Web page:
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The Queen of Babylon (1954)

La cortigiana di Babilonia (original title)
Beautiful goatherd helps Chaldean rebel fight evil king in ancient Babylon.

Writers:

Carlo Ludovico Bragaglia (as C.L. Bragaglia), Ennio De Concini | 4 more credits »
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Cast

Credited cast:
Rhonda Fleming ... Semiramide
Ricardo Montalban ... Amal
Roldano Lupi Roldano Lupi ... Assur
Carlo Ninchi ... Sibari
Anna Maria Mori Anna Maria Mori
Tamara Lees Tamara Lees ... Lisia
Rest of cast listed alphabetically:
Armando Annuale Armando Annuale
Alberto Anselmi Alberto Anselmi
Gianna Antonini Gianna Antonini
Gildo Bocci Gildo Bocci
Leonardo Bragaglia Leonardo Bragaglia
Livia Cordaro Livia Cordaro
Rosanna Fabrizi Rosanna Fabrizi
Ileana Flores Ileana Flores
Patrizia Lari Patrizia Lari
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Storyline

In 600 BC, Babylon is conquered by the army of King Assur. When the Chaldean people refuse to submit to his rule, their leader Ahmal (Montalban) flees into the country and is hidden by a beautiful goatherd named Semiramis (Fleming). She is later captured, becomes the King's favorite and is soon made queen. When Ahmal himself is made a prisoner, he believes she has betrayed him. The king's wicked cousin tortures Ahmal and uses both him and Semiramis in his plot to depose the king and seize power for himself. When he does murder Assur, he blames Semiramis and prepares to burn her at the stake. But Ahmal and his people, toiling as slaves in a nearby quarry, are alerted by an informant... Written by R. Scott Gibson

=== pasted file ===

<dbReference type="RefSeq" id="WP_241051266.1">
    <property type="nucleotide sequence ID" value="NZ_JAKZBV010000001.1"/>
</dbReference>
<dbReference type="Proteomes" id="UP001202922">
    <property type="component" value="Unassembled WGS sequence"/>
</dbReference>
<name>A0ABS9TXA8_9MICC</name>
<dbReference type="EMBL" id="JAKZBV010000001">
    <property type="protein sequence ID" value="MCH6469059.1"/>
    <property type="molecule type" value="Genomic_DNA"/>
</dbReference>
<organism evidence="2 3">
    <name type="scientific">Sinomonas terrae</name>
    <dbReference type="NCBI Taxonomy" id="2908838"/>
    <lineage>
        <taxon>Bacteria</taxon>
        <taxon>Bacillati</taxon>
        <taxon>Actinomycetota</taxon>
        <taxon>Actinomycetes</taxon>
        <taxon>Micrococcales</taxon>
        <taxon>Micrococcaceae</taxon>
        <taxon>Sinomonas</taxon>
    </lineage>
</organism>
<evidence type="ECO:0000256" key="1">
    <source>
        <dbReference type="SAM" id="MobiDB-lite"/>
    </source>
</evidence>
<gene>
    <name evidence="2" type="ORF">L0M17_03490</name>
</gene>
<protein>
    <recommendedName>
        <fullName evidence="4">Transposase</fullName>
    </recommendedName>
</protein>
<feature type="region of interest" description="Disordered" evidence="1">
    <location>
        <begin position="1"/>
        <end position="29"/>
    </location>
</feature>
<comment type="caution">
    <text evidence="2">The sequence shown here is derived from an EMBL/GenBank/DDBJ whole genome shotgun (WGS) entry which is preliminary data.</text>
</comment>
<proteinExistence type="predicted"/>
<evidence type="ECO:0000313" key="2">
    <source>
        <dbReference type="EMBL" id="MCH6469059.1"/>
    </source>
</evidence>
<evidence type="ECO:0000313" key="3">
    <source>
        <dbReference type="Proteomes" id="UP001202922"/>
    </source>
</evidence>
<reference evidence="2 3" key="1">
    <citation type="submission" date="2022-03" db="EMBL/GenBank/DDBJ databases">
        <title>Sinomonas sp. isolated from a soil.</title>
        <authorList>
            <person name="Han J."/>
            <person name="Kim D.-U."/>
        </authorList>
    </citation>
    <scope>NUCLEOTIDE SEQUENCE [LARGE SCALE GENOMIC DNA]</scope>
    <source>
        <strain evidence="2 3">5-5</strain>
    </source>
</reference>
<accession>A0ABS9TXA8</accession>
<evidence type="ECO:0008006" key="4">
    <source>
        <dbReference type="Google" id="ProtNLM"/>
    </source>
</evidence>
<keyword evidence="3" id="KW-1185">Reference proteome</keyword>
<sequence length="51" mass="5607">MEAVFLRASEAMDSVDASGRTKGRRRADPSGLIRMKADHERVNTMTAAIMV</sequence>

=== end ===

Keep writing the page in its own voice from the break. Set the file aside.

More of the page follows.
Plot Summary | Add Synopsis

Taglines:

She Was LOVE'S SEVEN WONDERS OF THE WORLD!

Genres:

Action | Drama

Certificate:

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Details

Country:

Italy | France

Language:

Italian

Release Date:

10 August 1956 (USA) See more »

Also Known As:

The Queen of Babylon See more »

Company Credits

Show more on IMDbPro »

Technical Specs

Runtime:

Sound Mix:

Mono

Color:

Color (Ferraniacolor)

Aspect Ratio:

1.37 : 1
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Did You Know?

Quotes

Sibari: [speaking to Semiramis of Amal] Every drop of water we give him, as well as every whiplash we spare him, depends on you.
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Connections

Featured in Censura: Alguns Cortes (1999) See more »

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User Reviews

QUEEN OF BABYLON (Carlo Ludovico Bragaglia, 1954) **1/2
5 April 2011 | by Bunuel1976See all my reviews

A friend of mine – who, apart from being a well-known local film-buff, occasionally invites me (and three like-minded others) to his old-fashioned home theater to watch 16mm prints of vintage Hollywood movies – had, during our periodical meetings, often voiced his wish to revisit the movie under review. Therefore, when I was later contacted by an enthusiastic American film collector that happened to have a vast amount of titles in this vein at his disposal, I naturally acceded to his earnest request. Now that the Easter season is just around the corner, I was curious to learn what the fuss was all about and, naturally, I immediately got around to watching it as part of my annual Epic movie marathon.